Well, it’s over. Truly, finally over. It was an election night that surprised (disappointed?) most pundits who thought for sure this thing was going to drag on forever and ever. And, though the night itself did — did you also stay up until after the President’s speech, around 2 a.m. here on the east coast — the fact that those who went to bed at a sensible hour woke up to results is a relief, to say the least.
One of the most immediate responses I’ve been hearing from the non-stop punditry, and particularly from Romney supporters, is that this election means more of the same — the phrase “status-quo” has been tossed around a lot these last couple days.
But it’s not just Romney supporters. Minutes after Jon Stewart announced that the president was projected to win, he fumed (in that jokingly fuming way he has) that “Two years, $3 billion dollars, and we are clearly in the same place as where we started.”
So this has been a running refrain. It’s as if the elections were for naught. As if we could’ve skipped the whole circus, saved tons of time and money, and been just as well off. Now, I, like everybody else in the country, would love it if our campaign season was shorter and far less expensive, so to the extent that these “status quo” claims are lamenting that, I’m right there with them. I think this is what Jon Stewart was on about.
But there’s another way in which these claims can be understood, and that is that the American public was somehow duped, that we wanted change but we got nothing. This is a serious misreading. First, democracy worked. We had the opportunity to change course and decided to give the current administration more time. And, in doing so with such a narrow margin, we also let the administration know that we expect them to work hard for us. The president’s acceptance speech early Wednesday morning acknowledged this.
But, just as importantly, we learned a lot about our changing country through this election cycle, and I predict that years down the line we will look back at 2012 as the year in which a number of subterranean shifts in the US populous broke through to the surface. We can no longer deny, for example, that the white male majority in this country is on its last leg, that Americans’ values are shifting toward greater openness and acceptance, and that religion, though still important, is a lot more difficult to track with a few check boxes.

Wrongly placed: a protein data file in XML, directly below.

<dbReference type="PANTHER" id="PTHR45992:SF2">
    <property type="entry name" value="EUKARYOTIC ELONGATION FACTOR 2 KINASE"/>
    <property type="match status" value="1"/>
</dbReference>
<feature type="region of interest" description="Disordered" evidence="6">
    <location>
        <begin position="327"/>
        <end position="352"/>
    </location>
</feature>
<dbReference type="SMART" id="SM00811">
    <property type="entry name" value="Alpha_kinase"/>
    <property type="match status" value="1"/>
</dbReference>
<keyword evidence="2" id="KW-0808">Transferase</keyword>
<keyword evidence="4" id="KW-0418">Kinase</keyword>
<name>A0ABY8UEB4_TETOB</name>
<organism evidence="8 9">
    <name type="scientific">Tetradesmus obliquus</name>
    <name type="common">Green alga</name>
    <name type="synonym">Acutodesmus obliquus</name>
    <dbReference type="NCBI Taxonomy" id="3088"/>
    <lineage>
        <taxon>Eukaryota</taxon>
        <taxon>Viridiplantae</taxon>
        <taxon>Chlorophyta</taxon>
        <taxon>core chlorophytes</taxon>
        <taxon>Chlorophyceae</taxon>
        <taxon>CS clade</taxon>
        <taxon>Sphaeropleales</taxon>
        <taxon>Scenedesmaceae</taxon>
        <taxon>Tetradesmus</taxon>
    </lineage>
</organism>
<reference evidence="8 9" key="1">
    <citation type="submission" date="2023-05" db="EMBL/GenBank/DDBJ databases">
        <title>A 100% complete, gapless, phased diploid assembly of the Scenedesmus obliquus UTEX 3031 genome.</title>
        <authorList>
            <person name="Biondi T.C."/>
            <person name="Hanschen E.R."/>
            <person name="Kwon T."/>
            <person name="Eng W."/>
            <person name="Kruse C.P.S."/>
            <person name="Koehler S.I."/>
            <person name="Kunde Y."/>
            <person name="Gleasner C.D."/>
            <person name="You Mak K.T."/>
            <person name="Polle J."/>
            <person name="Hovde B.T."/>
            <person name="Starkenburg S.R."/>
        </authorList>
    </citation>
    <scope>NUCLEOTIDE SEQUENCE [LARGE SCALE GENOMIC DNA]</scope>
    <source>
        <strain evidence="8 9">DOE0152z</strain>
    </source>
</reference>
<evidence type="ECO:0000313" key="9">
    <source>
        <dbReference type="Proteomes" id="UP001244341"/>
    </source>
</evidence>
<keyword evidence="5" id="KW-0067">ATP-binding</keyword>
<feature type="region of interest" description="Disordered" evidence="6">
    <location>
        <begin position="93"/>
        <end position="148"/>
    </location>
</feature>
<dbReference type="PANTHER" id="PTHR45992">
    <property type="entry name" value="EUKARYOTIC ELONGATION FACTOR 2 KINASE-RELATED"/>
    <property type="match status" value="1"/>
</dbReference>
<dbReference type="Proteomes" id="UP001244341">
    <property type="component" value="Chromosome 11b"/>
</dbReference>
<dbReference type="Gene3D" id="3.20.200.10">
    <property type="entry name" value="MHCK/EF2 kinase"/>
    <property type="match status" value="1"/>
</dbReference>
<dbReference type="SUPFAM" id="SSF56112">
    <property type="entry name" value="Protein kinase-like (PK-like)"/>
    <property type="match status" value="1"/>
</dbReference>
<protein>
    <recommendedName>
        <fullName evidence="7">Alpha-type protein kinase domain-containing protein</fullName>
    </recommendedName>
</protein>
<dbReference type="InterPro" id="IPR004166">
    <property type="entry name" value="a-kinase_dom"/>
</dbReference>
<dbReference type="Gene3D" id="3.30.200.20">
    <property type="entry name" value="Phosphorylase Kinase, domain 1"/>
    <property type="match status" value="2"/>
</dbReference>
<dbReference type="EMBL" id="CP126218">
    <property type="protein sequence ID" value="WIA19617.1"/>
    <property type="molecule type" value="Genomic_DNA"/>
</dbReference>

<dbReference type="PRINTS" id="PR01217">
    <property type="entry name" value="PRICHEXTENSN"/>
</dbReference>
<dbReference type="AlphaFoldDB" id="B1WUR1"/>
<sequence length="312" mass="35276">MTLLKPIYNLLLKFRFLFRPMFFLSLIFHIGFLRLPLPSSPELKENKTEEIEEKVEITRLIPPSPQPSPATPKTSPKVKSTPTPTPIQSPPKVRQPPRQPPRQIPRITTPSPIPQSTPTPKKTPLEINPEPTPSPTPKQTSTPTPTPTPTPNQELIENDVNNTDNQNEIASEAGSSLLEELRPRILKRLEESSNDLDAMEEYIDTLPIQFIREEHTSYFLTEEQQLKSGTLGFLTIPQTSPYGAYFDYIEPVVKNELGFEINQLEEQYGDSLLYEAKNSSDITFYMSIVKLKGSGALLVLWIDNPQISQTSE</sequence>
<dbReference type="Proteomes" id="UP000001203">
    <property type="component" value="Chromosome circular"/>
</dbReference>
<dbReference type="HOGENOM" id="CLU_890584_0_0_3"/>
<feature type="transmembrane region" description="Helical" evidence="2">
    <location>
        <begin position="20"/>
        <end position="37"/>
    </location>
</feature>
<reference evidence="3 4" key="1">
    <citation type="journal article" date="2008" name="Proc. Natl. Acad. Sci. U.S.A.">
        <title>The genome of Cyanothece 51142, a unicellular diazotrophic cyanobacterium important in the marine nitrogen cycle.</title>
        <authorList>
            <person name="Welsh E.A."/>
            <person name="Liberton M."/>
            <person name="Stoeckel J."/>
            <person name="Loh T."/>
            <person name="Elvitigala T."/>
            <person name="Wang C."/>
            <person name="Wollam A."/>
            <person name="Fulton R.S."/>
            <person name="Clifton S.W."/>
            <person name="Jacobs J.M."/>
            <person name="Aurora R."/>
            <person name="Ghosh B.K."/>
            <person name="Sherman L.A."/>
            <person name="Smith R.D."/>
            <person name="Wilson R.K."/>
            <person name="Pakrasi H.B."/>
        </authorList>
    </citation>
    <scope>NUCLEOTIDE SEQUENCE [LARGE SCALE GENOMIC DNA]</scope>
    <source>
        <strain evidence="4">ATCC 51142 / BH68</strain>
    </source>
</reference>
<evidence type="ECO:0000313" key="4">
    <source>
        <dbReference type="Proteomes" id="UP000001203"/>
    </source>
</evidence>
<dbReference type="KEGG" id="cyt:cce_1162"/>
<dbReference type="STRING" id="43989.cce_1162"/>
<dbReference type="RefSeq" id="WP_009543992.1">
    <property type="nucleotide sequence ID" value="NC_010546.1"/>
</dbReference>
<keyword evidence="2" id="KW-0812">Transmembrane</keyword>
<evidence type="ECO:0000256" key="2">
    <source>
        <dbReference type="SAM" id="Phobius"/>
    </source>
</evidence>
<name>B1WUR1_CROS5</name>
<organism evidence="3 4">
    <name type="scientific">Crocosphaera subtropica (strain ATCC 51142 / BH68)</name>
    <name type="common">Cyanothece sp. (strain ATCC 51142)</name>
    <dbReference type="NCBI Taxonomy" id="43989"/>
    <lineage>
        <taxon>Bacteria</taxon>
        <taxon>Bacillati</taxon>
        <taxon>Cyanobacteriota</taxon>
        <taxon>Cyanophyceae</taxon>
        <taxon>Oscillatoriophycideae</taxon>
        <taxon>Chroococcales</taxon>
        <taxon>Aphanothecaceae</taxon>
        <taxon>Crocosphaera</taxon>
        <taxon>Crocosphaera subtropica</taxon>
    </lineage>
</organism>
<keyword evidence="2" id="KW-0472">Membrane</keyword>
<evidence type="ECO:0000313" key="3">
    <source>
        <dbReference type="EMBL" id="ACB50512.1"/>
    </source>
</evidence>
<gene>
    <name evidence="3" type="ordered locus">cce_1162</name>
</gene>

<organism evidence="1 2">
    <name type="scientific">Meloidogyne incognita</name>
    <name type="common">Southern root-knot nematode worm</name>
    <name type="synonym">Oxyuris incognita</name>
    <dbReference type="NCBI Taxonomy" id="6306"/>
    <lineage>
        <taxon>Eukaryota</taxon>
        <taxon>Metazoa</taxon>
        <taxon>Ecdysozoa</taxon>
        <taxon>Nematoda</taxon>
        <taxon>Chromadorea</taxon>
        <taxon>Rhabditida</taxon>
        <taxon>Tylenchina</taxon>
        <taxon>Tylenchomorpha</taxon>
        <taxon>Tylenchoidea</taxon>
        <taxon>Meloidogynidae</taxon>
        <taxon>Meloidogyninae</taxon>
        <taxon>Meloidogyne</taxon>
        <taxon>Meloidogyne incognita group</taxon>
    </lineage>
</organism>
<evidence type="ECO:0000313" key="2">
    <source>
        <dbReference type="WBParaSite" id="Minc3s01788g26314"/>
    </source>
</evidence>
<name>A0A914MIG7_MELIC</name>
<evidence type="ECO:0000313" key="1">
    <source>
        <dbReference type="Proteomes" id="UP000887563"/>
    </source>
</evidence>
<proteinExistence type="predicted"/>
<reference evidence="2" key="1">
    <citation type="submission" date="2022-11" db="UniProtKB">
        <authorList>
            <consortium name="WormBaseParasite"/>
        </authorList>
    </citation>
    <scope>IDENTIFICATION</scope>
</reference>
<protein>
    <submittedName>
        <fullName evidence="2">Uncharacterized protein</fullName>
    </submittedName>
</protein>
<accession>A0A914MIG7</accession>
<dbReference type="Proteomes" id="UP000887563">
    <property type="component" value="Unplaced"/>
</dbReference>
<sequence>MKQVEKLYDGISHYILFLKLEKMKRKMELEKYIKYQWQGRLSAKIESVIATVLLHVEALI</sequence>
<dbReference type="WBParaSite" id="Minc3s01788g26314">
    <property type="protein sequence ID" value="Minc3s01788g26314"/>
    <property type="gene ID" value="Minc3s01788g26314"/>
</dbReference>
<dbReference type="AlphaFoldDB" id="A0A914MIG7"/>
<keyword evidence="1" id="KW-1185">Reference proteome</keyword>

I want to stay, for just a moment, with the shift in Americans’ values. Much to the surprise of observers on all sides, each of the four states that had some kind of gay marriage referendum on the ballot all came out in favor of gay marriage. The Religion News Service is calling this a “sea change.”
Though there are some (well, maybe many depending on where you live) who would not call this a shift or a sea change so much as a wholesale abandonment of traditional American morality, what we are seeing is absolutely good, and not just for progressives. This shift in American values, to the extent that it is grounded in extending the same rights and privileges to all citizens, is good for the entire country.
I know I’m not even remotely close to the first person to make this argument, but at this moment it is important to remind ourselves that what we’re talking about here is a mass movement of people who want to be allowed to be in committed, monogamous relationships.
Contrast this with the institution of no-fault divorce, the previous front-runner in the drastic changes to marriage category. Though there was also a moral argument for no-fault divorce, advocates ultimately had to make the case for the value of dissolving marriages, breaking apart families. But in the case of gay marriage, millions of people are asking to take the country in the opposite direction, they’re asking to be allowed to participate in the most fundamental core element of traditional American morality, the family.
Yes, Americans’ values are shifting. It’s a sea change. Traditional morality, that is your mother’s morals (obligatory and shameless book plug!), will be a casualty. But it’s okay, because in this case traditional morality was exclusive, and it cut a significant portion of the population out of an institution that advocates of traditional morality would argue is unequivocally good. Certainly there are some elements of traditional morality that will always be worth fighting to uphold, but excluding people from a fundamental right for their differences is not one of them.
Jonathan D. Fitzgerald
Jonathan D. Fitzgerald is editor of Patrol and author of Not Your Mother's Morals: How the New Sincerity is Changing Pop Culture for the Better. Follow Fitz on Twitter.
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